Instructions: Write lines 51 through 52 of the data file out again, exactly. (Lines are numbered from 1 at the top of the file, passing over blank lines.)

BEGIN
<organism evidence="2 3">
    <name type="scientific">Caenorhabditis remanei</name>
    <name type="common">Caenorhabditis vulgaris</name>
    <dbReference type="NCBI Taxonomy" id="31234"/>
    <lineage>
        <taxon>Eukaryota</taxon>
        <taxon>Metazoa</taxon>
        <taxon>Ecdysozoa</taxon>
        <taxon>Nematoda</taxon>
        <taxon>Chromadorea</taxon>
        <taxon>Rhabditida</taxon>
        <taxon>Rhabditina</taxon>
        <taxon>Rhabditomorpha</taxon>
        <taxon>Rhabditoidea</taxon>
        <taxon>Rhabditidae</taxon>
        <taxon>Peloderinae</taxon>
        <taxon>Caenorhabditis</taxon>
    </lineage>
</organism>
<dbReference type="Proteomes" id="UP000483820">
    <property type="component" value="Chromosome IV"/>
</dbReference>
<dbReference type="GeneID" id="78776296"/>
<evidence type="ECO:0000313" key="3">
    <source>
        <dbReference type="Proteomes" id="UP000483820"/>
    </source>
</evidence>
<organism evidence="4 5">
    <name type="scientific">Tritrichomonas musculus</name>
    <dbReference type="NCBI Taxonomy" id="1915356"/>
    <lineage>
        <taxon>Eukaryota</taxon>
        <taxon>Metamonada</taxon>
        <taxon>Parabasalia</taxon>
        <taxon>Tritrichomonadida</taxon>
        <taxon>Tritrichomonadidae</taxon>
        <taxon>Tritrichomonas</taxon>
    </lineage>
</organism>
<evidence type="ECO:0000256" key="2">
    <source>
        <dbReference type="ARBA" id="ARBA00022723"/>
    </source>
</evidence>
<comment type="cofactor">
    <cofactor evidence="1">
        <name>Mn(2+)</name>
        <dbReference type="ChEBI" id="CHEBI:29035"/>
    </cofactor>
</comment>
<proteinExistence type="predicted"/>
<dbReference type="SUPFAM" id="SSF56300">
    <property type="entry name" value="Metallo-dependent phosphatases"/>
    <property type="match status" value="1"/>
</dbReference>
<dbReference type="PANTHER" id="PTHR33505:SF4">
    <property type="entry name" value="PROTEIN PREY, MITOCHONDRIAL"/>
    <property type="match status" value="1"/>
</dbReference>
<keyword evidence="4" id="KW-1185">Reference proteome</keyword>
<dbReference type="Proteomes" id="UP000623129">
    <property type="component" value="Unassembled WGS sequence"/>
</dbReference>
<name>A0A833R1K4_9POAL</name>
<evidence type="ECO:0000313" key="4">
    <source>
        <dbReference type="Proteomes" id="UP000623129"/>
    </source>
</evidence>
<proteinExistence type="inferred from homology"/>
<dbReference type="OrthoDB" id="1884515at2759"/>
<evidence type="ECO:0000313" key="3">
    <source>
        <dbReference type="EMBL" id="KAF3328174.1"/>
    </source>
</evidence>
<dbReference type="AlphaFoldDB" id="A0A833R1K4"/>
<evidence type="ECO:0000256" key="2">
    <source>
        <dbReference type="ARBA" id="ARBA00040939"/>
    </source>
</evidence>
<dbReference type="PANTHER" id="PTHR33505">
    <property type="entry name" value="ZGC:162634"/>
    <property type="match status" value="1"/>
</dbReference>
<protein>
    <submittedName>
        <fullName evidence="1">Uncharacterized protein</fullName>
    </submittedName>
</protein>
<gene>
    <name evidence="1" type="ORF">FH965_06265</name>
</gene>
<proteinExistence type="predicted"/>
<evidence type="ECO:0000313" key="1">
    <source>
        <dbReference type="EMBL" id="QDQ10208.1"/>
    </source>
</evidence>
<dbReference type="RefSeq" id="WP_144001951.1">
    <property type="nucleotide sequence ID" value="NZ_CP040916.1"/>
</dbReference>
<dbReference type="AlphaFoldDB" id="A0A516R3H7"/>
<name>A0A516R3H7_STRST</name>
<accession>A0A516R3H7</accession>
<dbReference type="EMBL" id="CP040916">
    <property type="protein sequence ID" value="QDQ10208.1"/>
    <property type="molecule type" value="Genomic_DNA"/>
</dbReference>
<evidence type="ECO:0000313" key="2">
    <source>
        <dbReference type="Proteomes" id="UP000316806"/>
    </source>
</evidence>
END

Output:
</comment>
<proteinExistence type="predicted"/>